The two-cent piece, minted from 1864 to 1873 was a short-lived and currently obsolete denomination from the US Mint. It was one of the shortest-lived denominations and issue of any United States coin. Around this time, the Mint was creating two-cent pieces and three-cent pieces, with the nickel three-cent coin replacing the silver design in 1865, one year after the first year of the two-cent piece. Just after the conclusion of the two-cent piece in 1873, the Mint began minting another popular obsolete denomination, the twenty-cent piece. This type was incredibly short lived, concluding in 1878, just 3 years after its introduction. Around this time, the US Mint seemed to have been obsessed with creating several different denominations until finally settling in on what you generally use today. The mintages of the two-cent coins started out strong, but dwindled down every year and 1873 was a proof-only year. The coin was designed by James Longacre and weighted 6.22 grams, double the weight of the bronze Indian Head Cent, also designed by Longacre and released the same year. The coin was composed of 95% copper, plus a 5% tin and zinc combination. These coins, with a diameter of 23 millimeters are slightly larger than small cents. All two-cent pieces were minted at the Philadelphia Mint. 

Mint Locations 

No mintmark – Philadelphia 

Key Dates and Errors 

Despite being a short series, there are several incredible valuable years, varieties, and errors. As the years become newer, the mintage counts significantly decrease, meaning the later dates are generally more valuable than the earlier dates. In 1864, the first year of mintage, there were two varieties, one with a small motto “IN GOD WE TRUST” and the other having a large motto. On the large motto, the letters are larger and more condensed than on the small motto variety. The small motto variety is significantly more valuable and rarer, bringing in over $1,000 in low mint state grades, while the large motto can be had in mint state condition for only around $100. In 1867, there is a known semi-common doubled die obverse error. These errors can fetch prices higher than non-error coins, so be sure to be on the lookout for these. 1873 is the rarest date, considering the only coins minted were proof examples. These coins can be had for just under $3,000. 1872 is the most valuable date even without a variety or error.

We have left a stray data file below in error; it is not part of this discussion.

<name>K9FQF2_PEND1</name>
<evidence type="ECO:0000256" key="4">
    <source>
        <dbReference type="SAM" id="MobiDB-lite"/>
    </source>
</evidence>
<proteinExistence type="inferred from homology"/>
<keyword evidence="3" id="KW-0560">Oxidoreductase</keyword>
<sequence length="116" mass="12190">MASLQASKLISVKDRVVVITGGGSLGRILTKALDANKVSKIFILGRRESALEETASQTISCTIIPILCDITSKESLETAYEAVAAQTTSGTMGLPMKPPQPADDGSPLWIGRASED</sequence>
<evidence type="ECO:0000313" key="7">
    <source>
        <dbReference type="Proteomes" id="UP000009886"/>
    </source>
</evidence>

Should I Get A Two-Cent Piece Graded? 

This is not a rare series by any means. It is definitely rarer than most modern issues, but a low-grade example is well under $100, often being under $20. Higher grade examples or the varieties listed above are much more valuable. Those are the times I would recommend getting a two-cent piece graded. If you have an 1864 small motto, that is definitely a worthy coin, along with the 1867 doubled die obverse and 1873 proof. Beyond that, I would generally only recommend grading the coins if they are mint state or high AU examples or an 1872. 

Bibliography 

Yeoman, R S. A Guide Book of United States Coins 2018 Essential Edition: The Official Red Book. Whitman Publishing, LLC, 2017. 

“PCGS Photograde Online – Estimating Coin Grades Has Never Been Easier.” PCGS,www.pcgs.com/photograde/.